Neither Kate Dyer nor I claim to have a take on spirituality – although Kate D does claim to have some sort of sixth-sense witchy twitch about things – I am highly sceptical! But our lack of spirituality doesn’t mean we want to become card-carrying Humanists, either. Because just as we don’t want to be defined by a belief system… we don’t want to be defined by our lack of belief either because, at the end of the day, it is NOT ABOUT US!
We are all about creating ceremonies for anyone and everyone and attempting to facilitate how they feel and what they believe.
As independent celebrants we are able to work with couples and families without bringing any of our own beliefs to the table. If you want a Buddhist chant, knock yourself out; if The Lord’s Prayer is important to you when saying goodbye to someone you love, we are more than happy to share that. We want to be able to embrace and reflect all the wide and varied levels of human experience that are brought to our door. And this is where the fundamental difference lies.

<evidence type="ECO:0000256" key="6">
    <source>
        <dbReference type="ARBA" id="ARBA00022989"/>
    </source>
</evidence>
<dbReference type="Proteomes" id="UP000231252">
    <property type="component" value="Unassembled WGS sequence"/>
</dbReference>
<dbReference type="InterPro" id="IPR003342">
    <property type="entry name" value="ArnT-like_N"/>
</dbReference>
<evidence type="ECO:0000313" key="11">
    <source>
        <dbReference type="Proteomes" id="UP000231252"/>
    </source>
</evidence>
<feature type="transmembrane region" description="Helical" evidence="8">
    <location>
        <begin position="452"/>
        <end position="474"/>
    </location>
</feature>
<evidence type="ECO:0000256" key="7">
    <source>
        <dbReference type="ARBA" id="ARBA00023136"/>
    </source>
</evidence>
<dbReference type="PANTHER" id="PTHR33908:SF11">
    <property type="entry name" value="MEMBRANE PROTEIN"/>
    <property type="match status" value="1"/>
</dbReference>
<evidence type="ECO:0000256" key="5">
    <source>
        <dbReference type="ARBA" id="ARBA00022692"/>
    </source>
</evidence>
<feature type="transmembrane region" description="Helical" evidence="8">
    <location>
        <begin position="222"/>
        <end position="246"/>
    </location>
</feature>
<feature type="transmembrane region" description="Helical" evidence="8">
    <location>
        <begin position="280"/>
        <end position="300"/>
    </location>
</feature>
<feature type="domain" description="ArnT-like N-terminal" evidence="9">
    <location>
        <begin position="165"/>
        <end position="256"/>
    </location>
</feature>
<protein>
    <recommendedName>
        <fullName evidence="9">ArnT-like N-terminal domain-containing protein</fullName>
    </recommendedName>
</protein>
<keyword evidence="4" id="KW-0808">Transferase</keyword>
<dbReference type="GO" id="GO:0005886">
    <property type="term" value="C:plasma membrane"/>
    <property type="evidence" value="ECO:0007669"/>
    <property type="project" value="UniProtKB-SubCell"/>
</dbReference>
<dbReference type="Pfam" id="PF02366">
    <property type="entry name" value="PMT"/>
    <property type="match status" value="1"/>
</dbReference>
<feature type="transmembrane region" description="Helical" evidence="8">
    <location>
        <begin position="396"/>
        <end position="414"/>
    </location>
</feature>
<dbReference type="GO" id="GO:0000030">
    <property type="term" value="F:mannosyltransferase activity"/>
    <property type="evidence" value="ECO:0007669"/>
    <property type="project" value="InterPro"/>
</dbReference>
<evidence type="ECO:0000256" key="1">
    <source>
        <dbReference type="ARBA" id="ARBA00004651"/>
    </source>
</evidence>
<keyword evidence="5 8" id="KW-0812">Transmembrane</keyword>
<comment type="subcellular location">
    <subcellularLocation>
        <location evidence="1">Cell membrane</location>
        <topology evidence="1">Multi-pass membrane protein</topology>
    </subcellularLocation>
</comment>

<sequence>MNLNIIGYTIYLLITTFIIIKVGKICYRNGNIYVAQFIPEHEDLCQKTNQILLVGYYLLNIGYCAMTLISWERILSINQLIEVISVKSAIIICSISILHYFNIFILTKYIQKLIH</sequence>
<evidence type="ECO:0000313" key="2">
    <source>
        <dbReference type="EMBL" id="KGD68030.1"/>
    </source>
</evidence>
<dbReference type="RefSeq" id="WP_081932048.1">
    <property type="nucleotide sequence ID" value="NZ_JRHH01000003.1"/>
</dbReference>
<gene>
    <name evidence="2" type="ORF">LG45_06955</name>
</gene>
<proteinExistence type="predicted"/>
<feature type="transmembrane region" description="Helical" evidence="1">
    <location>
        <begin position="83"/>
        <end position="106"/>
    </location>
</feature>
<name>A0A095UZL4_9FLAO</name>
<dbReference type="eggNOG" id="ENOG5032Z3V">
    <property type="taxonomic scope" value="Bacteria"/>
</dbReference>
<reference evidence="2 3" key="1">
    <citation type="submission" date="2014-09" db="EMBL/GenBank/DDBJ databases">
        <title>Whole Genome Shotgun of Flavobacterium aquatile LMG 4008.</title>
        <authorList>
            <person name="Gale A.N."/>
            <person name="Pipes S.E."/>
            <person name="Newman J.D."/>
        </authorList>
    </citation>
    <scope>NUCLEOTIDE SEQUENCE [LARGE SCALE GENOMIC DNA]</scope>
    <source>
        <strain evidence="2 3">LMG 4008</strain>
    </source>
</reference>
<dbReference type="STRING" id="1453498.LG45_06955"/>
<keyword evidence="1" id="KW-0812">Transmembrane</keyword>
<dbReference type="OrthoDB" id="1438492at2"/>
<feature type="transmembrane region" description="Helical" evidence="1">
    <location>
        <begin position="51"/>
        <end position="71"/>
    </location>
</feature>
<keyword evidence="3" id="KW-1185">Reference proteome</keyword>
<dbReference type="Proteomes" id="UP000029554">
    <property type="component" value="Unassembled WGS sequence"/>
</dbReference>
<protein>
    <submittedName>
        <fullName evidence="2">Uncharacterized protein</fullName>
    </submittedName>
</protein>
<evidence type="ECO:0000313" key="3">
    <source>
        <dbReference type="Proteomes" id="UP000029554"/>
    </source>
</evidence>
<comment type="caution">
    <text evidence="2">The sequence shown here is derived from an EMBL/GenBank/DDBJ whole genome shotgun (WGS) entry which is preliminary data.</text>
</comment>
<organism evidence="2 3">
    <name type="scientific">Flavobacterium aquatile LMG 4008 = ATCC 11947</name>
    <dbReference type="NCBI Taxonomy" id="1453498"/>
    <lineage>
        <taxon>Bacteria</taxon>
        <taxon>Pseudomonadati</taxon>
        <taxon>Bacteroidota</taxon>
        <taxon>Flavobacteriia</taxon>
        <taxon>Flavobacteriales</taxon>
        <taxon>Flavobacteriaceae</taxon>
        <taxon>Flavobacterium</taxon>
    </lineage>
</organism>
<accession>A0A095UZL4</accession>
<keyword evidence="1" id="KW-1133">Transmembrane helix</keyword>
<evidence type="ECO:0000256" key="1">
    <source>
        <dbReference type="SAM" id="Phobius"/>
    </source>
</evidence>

Humanist Celebrants may be unwilling to perform certain acts or reference ideas/concepts that are seen to be part of or embody any sense of spirituality. This contravenes their personal beliefs and the beliefs of Humanists UK – their training body. To do so will likely be uncomfortable or impossible for them. Instead they may ask you to invite a friend or family member to take on these particular roles or words, if you choose to include them.
An Independent is more likely to fully commit themselves to the embodying your view of what your ceremony should contain as they have no external restrictions of belief or policy.
That said, it’s horses for courses…. If you want a full-blown pagan ceremony we’re probably not the celebrants for you, if your Jewish beliefs are the driving force behind your marriage – call the Rabbi, if the Humanist philosophy is what floats your boat – go for it!